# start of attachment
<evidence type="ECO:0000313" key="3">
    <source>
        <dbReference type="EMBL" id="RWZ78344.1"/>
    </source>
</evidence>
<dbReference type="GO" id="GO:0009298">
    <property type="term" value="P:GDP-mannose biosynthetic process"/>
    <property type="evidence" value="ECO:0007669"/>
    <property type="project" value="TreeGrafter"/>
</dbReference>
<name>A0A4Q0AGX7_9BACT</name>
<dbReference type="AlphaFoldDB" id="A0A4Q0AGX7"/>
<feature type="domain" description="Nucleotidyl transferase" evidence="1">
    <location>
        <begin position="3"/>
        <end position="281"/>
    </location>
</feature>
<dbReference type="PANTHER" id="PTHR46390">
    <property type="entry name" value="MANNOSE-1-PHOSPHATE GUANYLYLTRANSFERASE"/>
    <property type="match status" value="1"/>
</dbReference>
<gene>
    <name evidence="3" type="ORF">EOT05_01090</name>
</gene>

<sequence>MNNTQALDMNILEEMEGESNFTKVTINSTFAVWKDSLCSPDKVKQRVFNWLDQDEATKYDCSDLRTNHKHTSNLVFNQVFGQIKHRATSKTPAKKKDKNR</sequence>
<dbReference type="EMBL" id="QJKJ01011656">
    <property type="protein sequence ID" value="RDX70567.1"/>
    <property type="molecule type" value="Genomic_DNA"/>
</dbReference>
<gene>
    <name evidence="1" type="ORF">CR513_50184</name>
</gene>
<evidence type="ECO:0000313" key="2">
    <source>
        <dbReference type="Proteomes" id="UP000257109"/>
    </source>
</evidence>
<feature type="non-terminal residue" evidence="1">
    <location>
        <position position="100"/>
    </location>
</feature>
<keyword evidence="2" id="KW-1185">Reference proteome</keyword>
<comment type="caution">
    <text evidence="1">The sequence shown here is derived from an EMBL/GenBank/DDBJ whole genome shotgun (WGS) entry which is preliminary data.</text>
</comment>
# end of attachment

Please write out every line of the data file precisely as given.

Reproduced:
<evidence type="ECO:0000313" key="3">
    <source>
        <dbReference type="EMBL" id="RWZ78344.1"/>
    </source>
</evidence>
<dbReference type="GO" id="GO:0009298">
    <property type="term" value="P:GDP-mannose biosynthetic process"/>
    <property type="evidence" value="ECO:0007669"/>
    <property type="project" value="TreeGrafter"/>
</dbReference>
<name>A0A4Q0AGX7_9BACT</name>
<dbReference type="AlphaFoldDB" id="A0A4Q0AGX7"/>
<feature type="domain" description="Nucleotidyl transferase" evidence="1">
    <location>
        <begin position="3"/>
        <end position="281"/>
    </location>
</feature>
<dbReference type="PANTHER" id="PTHR46390">
    <property type="entry name" value="MANNOSE-1-PHOSPHATE GUANYLYLTRANSFERASE"/>
    <property type="match status" value="1"/>
</dbReference>
<gene>
    <name evidence="3" type="ORF">EOT05_01090</name>
</gene>

<sequence>MNNTQALDMNILEEMEGESNFTKVTINSTFAVWKDSLCSPDKVKQRVFNWLDQDEATKYDCSDLRTNHKHTSNLVFNQVFGQIKHRATSKTPAKKKDKNR</sequence>
<dbReference type="EMBL" id="QJKJ01011656">
    <property type="protein sequence ID" value="RDX70567.1"/>
    <property type="molecule type" value="Genomic_DNA"/>
</dbReference>
<gene>
    <name evidence="1" type="ORF">CR513_50184</name>
</gene>
<evidence type="ECO:0000313" key="2">
    <source>
        <dbReference type="Proteomes" id="UP000257109"/>
    </source>
</evidence>
<feature type="non-terminal residue" evidence="1">
    <location>
        <position position="100"/>
    </location>
</feature>
<keyword evidence="2" id="KW-1185">Reference proteome</keyword>
<comment type="caution">
    <text evidence="1">The sequence shown here is derived from an EMBL/GenBank/DDBJ whole genome shotgun (WGS) entry which is preliminary data.</text>
</comment>